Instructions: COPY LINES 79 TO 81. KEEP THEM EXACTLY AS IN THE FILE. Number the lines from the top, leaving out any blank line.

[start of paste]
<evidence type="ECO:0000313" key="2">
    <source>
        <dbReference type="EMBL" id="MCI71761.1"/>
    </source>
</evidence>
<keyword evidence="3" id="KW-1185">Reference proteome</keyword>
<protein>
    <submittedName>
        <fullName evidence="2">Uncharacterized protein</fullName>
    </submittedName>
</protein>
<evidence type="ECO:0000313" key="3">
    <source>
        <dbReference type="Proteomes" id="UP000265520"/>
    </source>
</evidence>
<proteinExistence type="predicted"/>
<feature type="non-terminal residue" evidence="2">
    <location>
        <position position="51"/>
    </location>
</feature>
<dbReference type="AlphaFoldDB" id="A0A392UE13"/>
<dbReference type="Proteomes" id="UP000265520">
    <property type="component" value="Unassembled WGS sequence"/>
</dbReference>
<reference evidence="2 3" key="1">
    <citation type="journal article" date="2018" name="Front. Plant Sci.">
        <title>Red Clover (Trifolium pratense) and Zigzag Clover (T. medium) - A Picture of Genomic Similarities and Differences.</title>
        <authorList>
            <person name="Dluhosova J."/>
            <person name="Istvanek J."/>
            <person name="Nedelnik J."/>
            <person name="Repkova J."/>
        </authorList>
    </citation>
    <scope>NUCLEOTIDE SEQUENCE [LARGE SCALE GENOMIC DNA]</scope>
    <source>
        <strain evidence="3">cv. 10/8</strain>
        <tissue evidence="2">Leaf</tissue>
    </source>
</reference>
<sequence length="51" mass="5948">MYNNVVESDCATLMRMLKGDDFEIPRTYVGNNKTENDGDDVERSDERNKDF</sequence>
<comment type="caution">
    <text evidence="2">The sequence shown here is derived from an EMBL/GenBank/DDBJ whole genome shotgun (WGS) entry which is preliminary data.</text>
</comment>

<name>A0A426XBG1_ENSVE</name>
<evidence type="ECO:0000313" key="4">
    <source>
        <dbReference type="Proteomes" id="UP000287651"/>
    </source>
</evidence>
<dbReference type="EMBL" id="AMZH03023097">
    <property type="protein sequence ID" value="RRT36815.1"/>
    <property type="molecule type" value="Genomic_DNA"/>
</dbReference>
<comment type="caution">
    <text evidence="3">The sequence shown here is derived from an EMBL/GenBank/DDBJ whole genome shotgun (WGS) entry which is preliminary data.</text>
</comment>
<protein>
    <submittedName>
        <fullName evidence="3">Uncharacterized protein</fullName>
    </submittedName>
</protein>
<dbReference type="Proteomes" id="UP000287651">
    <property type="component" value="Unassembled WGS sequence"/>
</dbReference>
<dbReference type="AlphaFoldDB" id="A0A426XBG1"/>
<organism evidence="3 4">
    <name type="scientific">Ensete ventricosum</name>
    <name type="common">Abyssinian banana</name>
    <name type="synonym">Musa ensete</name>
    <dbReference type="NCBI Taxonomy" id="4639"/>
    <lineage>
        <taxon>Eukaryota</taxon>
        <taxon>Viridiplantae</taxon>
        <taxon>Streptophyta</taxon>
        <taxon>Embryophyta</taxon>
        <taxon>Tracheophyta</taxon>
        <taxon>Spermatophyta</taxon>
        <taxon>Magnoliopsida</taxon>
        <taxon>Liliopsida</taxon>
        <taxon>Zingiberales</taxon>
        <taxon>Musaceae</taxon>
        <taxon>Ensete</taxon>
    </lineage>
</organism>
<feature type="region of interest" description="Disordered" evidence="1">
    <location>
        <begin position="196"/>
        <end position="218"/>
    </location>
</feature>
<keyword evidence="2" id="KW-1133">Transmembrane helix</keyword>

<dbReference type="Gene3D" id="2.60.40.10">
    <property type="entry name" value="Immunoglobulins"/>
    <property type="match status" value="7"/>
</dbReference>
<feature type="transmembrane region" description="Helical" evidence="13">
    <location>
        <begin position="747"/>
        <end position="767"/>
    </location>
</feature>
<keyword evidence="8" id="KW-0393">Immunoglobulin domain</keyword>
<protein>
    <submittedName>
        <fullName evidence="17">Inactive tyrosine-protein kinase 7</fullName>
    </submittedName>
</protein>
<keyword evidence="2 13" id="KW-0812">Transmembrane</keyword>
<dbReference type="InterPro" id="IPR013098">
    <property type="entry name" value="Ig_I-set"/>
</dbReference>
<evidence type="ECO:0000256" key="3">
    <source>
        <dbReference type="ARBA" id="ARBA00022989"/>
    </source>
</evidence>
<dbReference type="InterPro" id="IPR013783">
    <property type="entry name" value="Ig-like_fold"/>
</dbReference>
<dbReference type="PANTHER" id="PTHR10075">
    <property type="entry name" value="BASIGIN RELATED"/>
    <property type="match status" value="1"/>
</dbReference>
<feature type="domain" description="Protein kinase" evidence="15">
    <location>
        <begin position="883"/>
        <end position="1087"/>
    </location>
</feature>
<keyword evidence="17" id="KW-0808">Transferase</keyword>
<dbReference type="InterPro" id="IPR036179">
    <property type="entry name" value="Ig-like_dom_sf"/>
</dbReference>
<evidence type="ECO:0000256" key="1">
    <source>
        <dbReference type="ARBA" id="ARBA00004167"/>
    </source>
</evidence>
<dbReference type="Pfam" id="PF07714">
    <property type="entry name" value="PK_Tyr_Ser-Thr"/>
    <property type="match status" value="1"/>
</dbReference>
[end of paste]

        <taxon>Tracheophyta</taxon>
        <taxon>Spermatophyta</taxon>
        <taxon>Magnoliopsida</taxon>